Two stakeholders highlighted inequality in access to CRP as a concern; this was due to a number of factors such as which surgery would house the CRP machine within a satellite of surgeries, rural surgeries, housebound patients and that a large number of COPD patients are currently refusing face to face appointments given the current situation with COVID‑19. These issues were also raised by topic experts.
The economic evaluation by Francis et al. (2020) provided further evidence on the PACE study. Despite an initial cost saving from over 20% reduction in antibiotic prescribing in the CRP guided group, this was not maintained, because of an increase in inhaled therapies required over the following 6 months. Similarly, the reduction in cost due to fewer GP visits was also offset by a greater number of patients in the CRP guided group requiring secondary care over the 6 months.
The implementation and running costs may be prohibitive to implementation and a significant impact on important clinical outcomes was not seen. Topic experts highlighted similar concerns and felt that the new evidence is not sufficient to warrant an update of the guideline at this time.
Implementation may be further impacted by the increase in telemedicine use prompted by COVID‑19, particularly in at risk groups such as those with COPD. Recommendations for minimising patient risk are described in NICE's COVID-19 rapid guideline: community-based care of patients with COPD; as such, patients would be less likely to visit a primary care facility during the management of their exacerbation and would therefore not have access to the CRP POCT. Topic experts also highlighted the above, stating that pre-COVID‑19 those with moderate and severe COPD were largely managed at home to minimise the risk of infection presented by attending surgery.
Additional evaluation using PACE study data (Philips et al. 2020) also examined patient confidence in the use of CRP POCT and interviews found that there was a high degree of acceptability for both patients and clinicians. However, the clinicians still had differing opinions as to when the CRP POCT should be used and cautioned against it replacing clinical judgement, consistent with the section on managing exacerbations of COPD in the NICE guideline on COPD, which states that the diagnosis of an exacerbation should be made clinically and not based on the results of investigations.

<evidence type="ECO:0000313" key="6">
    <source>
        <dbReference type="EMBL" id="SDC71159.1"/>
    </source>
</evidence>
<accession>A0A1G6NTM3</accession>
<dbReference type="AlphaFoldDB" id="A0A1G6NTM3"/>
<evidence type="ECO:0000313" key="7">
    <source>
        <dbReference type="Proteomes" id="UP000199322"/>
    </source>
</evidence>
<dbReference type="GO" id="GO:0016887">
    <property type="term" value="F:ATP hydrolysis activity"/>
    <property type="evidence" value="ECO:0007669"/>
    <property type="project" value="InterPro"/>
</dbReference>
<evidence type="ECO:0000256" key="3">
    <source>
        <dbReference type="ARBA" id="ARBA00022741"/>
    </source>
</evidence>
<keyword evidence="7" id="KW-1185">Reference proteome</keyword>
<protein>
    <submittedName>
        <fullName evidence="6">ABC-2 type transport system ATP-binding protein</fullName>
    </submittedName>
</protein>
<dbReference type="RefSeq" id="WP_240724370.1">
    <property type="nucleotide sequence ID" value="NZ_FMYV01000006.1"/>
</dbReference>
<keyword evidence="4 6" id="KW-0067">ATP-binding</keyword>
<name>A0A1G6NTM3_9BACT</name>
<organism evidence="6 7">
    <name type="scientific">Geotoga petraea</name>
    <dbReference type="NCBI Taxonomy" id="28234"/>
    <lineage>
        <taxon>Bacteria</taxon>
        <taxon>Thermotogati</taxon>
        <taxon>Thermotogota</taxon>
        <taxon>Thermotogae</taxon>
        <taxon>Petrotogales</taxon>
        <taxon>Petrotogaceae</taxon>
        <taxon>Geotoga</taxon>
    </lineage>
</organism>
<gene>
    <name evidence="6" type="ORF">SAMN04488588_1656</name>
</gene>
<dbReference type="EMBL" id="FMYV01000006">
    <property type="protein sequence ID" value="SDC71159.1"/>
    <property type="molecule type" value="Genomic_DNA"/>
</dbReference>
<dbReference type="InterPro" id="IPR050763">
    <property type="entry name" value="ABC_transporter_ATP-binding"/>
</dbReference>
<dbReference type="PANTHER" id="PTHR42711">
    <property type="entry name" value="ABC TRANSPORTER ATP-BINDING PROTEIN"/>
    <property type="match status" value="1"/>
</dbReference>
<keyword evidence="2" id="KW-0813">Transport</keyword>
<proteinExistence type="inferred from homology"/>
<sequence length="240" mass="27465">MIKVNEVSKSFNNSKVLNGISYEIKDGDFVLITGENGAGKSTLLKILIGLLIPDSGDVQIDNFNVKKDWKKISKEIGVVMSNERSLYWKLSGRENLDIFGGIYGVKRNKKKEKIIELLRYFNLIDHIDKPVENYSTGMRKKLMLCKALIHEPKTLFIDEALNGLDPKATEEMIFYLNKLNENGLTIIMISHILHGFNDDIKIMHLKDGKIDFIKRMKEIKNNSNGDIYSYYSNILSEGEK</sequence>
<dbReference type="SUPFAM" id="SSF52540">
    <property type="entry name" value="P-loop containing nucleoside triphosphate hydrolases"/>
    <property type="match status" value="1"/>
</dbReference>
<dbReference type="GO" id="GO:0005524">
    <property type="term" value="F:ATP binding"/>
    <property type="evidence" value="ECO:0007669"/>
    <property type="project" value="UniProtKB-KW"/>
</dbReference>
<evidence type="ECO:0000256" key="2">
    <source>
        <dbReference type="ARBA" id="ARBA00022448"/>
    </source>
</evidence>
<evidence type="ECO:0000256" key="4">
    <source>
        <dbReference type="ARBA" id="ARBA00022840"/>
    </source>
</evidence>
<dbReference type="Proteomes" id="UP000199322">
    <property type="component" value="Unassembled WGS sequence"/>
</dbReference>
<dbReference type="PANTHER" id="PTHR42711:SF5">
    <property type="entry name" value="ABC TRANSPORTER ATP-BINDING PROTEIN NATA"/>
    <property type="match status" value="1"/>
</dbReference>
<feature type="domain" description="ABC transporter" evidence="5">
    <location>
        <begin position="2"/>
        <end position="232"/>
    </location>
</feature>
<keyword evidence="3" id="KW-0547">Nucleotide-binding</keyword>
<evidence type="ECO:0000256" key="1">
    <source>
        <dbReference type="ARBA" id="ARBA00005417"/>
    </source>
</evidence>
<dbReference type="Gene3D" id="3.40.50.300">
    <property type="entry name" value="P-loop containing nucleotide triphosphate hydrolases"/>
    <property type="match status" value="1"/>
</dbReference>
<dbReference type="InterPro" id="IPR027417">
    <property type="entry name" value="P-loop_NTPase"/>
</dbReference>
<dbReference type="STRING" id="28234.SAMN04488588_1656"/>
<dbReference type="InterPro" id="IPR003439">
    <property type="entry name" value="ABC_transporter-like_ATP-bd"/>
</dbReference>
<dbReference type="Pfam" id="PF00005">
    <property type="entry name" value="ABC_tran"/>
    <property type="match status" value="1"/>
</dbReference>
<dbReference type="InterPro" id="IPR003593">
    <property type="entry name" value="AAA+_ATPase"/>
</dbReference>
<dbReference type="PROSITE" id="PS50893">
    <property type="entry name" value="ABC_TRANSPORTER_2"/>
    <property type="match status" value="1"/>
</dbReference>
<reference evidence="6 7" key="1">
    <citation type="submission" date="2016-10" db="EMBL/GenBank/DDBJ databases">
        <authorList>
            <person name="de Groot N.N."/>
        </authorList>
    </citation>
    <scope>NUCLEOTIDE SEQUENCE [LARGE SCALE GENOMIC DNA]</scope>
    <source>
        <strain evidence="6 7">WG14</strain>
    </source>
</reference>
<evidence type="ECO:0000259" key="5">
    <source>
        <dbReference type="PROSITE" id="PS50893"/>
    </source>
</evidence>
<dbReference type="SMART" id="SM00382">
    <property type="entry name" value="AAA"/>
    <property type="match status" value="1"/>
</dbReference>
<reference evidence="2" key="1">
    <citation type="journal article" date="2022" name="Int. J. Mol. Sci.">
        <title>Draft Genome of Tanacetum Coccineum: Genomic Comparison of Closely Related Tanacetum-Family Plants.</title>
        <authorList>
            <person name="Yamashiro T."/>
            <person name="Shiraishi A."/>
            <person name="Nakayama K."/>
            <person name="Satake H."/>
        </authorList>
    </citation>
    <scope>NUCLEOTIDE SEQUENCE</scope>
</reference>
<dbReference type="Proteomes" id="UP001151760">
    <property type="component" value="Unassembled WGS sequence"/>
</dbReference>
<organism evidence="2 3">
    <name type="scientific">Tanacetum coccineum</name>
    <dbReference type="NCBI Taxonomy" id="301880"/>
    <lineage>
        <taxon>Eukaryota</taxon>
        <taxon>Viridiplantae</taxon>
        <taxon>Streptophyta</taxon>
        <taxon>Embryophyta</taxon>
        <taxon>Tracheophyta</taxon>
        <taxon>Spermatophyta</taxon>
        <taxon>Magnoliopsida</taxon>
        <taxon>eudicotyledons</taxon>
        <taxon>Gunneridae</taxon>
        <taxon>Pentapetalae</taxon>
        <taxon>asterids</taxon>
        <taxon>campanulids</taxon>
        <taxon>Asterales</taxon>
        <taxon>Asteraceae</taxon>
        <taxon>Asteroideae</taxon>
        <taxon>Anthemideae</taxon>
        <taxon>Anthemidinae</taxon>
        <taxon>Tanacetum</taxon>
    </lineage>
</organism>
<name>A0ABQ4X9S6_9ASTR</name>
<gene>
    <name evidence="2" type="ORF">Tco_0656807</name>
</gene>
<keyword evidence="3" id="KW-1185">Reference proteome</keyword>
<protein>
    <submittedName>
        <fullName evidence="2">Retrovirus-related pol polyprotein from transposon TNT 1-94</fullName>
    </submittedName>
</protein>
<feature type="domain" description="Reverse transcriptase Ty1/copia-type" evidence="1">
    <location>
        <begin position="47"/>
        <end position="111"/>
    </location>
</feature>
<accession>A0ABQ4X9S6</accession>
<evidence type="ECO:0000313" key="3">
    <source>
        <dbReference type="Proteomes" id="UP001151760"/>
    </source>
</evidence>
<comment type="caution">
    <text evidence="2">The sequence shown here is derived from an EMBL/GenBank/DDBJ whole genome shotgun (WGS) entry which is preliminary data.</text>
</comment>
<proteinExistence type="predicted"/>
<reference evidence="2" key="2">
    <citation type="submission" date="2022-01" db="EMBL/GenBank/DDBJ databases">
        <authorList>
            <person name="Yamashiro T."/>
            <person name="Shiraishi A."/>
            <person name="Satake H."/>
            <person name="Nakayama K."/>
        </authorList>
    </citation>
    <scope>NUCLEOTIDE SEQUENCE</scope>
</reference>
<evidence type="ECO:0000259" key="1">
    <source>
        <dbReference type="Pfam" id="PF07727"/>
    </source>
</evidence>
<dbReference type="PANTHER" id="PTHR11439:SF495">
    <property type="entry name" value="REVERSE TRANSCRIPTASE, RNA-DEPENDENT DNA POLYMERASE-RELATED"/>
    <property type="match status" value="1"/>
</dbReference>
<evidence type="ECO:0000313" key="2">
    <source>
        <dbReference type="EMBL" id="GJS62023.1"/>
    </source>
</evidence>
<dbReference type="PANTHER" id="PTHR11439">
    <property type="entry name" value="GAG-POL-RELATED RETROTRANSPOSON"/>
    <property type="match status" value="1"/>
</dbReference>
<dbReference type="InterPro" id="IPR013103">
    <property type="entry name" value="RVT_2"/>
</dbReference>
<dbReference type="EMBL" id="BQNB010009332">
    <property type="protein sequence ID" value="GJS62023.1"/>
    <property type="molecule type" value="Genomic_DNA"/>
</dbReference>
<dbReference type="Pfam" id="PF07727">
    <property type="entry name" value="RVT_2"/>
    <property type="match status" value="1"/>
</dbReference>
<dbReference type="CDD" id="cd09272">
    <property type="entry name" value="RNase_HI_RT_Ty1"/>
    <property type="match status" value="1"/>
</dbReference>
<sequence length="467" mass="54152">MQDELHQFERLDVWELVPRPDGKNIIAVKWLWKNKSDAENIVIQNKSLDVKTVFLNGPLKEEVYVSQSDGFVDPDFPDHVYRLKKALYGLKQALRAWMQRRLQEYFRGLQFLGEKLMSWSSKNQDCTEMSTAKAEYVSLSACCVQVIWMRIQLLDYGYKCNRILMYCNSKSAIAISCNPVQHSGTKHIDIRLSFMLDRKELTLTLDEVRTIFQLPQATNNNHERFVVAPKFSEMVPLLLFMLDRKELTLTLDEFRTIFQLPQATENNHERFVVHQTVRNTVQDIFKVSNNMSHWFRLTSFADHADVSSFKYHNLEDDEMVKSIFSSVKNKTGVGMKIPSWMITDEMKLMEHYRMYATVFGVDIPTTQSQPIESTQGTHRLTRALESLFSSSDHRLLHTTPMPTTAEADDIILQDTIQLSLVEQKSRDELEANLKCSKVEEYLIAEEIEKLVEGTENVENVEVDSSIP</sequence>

Further 2 analyses using PACE study data also found that clinician reported chest crackles, wheeze, diminished vesicular breathing were associated with clinician reported consolidation and antibiotic prescribing across all groups (Gillespie et al. 2020). Sputum purulence was the only statistically significant variable for finding bacterial pathogens in sputum (Francis et al. 2020), and those with the most purulent sputum had almost 25 times the odds of finding a bacterial pathogen in the sputum compared with those with the least purulent sputum. Despite increased CRP levels being associated with the detection of more bacterial pathogens, this association was not significant.
Topic experts felt that although the use of a POCT had potential benefits, there were several issues such as staff training, staff availability, funding, little impact on hospital admission, impact of its use due to COVID‑19 and its use in patients with the moderate-severe COPD. As such they concluded that uptake was likely to be very low and current methods of assessing the need for antibiotics such as sputum colour were more likely to be used. This is consistent with the recommendation on treatment in the NICE guideline on COPD (acute exacerbation): antimicrobial prescribing, which states that an increase in sputum purulence can be used to guide antibiotic prescribing in primary care.
The majority of stakeholders agreed with the proposal not to update the guideline recommendations at this time. Stakeholders largely echoed the views of topic experts, citing similar reasons why this intervention is unlikely to be possible at this time, however suggested that this be reviewed regularly.
After considering all evidence and other intelligence and the impact on current recommendations, we decided that no update is necessary at this time.
For information on the CRP POCT machine used in the PACE study see NICE's medtech innovation briefing on Alere Afinion CRP for C-reactive protein testing in primary care and for information on an alternative CRP POCT machine see NICE's medtech innovation briefing on QuikRead go for C-reactive protein testing in primary care.
The following errors were noted by the PACE study team in the 2019/2020 exceptional review, as such, the following editorial amendments will be made:
The results from the EQ‑5D‑5L were converted to EQ‑5D‑3L in order to be comparable to other NICE products.
Healthcare seeking behaviour data was detailed in the results section.
The average patient age in your study has also been shown to be similar in other large studies (Haughne et al. 2014).
Medication usage was detailed in table S13 in the supplementary appendix.